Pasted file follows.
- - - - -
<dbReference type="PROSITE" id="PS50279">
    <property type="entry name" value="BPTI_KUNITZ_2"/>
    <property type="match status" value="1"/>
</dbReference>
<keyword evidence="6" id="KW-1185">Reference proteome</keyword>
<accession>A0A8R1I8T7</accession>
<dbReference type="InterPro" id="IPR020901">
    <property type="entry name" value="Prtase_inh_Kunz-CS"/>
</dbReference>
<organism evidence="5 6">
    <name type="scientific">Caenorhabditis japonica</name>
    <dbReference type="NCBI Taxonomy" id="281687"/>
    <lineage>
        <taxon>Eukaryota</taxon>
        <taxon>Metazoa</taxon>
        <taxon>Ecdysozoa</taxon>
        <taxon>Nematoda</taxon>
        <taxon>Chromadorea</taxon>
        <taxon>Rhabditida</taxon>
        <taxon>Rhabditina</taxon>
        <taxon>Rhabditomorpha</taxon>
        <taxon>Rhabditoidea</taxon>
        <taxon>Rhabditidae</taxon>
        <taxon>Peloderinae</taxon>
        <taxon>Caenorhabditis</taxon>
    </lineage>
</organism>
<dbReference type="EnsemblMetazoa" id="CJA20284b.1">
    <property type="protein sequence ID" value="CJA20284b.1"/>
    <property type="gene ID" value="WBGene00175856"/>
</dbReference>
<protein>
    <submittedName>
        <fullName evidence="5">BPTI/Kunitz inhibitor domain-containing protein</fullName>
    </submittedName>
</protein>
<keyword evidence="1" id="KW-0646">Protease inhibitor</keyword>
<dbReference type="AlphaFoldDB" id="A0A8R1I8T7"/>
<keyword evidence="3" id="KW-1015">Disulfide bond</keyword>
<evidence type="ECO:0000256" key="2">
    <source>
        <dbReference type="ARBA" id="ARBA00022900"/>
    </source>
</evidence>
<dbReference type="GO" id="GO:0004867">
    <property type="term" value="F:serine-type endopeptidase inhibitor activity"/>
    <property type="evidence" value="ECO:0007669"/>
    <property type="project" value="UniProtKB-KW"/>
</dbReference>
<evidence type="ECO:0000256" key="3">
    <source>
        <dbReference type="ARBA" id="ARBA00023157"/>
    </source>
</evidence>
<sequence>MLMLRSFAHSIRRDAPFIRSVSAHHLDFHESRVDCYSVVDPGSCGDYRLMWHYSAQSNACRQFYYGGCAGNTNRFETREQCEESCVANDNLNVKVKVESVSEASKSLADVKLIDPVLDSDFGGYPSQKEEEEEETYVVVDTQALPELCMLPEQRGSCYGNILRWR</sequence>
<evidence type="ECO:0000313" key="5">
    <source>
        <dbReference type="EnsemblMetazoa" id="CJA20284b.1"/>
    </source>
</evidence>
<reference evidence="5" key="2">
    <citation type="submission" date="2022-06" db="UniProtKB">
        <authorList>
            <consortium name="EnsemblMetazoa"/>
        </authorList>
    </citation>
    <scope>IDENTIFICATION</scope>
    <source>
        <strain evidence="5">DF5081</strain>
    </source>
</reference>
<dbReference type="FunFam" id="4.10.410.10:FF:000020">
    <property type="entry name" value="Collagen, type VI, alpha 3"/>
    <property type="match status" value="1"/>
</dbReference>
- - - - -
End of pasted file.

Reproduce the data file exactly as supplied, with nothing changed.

<dbReference type="PROSITE" id="PS50279">
    <property type="entry name" value="BPTI_KUNITZ_2"/>
    <property type="match status" value="1"/>
</dbReference>
<keyword evidence="6" id="KW-1185">Reference proteome</keyword>
<accession>A0A8R1I8T7</accession>
<dbReference type="InterPro" id="IPR020901">
    <property type="entry name" value="Prtase_inh_Kunz-CS"/>
</dbReference>
<organism evidence="5 6">
    <name type="scientific">Caenorhabditis japonica</name>
    <dbReference type="NCBI Taxonomy" id="281687"/>
    <lineage>
        <taxon>Eukaryota</taxon>
        <taxon>Metazoa</taxon>
        <taxon>Ecdysozoa</taxon>
        <taxon>Nematoda</taxon>
        <taxon>Chromadorea</taxon>
        <taxon>Rhabditida</taxon>
        <taxon>Rhabditina</taxon>
        <taxon>Rhabditomorpha</taxon>
        <taxon>Rhabditoidea</taxon>
        <taxon>Rhabditidae</taxon>
        <taxon>Peloderinae</taxon>
        <taxon>Caenorhabditis</taxon>
    </lineage>
</organism>
<dbReference type="EnsemblMetazoa" id="CJA20284b.1">
    <property type="protein sequence ID" value="CJA20284b.1"/>
    <property type="gene ID" value="WBGene00175856"/>
</dbReference>
<protein>
    <submittedName>
        <fullName evidence="5">BPTI/Kunitz inhibitor domain-containing protein</fullName>
    </submittedName>
</protein>
<keyword evidence="1" id="KW-0646">Protease inhibitor</keyword>
<dbReference type="AlphaFoldDB" id="A0A8R1I8T7"/>
<keyword evidence="3" id="KW-1015">Disulfide bond</keyword>
<evidence type="ECO:0000256" key="2">
    <source>
        <dbReference type="ARBA" id="ARBA00022900"/>
    </source>
</evidence>
<dbReference type="GO" id="GO:0004867">
    <property type="term" value="F:serine-type endopeptidase inhibitor activity"/>
    <property type="evidence" value="ECO:0007669"/>
    <property type="project" value="UniProtKB-KW"/>
</dbReference>
<evidence type="ECO:0000256" key="3">
    <source>
        <dbReference type="ARBA" id="ARBA00023157"/>
    </source>
</evidence>
<sequence>MLMLRSFAHSIRRDAPFIRSVSAHHLDFHESRVDCYSVVDPGSCGDYRLMWHYSAQSNACRQFYYGGCAGNTNRFETREQCEESCVANDNLNVKVKVESVSEASKSLADVKLIDPVLDSDFGGYPSQKEEEEEETYVVVDTQALPELCMLPEQRGSCYGNILRWR</sequence>
<evidence type="ECO:0000313" key="5">
    <source>
        <dbReference type="EnsemblMetazoa" id="CJA20284b.1"/>
    </source>
</evidence>
<reference evidence="5" key="2">
    <citation type="submission" date="2022-06" db="UniProtKB">
        <authorList>
            <consortium name="EnsemblMetazoa"/>
        </authorList>
    </citation>
    <scope>IDENTIFICATION</scope>
    <source>
        <strain evidence="5">DF5081</strain>
    </source>
</reference>
<dbReference type="FunFam" id="4.10.410.10:FF:000020">
    <property type="entry name" value="Collagen, type VI, alpha 3"/>
    <property type="match status" value="1"/>
</dbReference>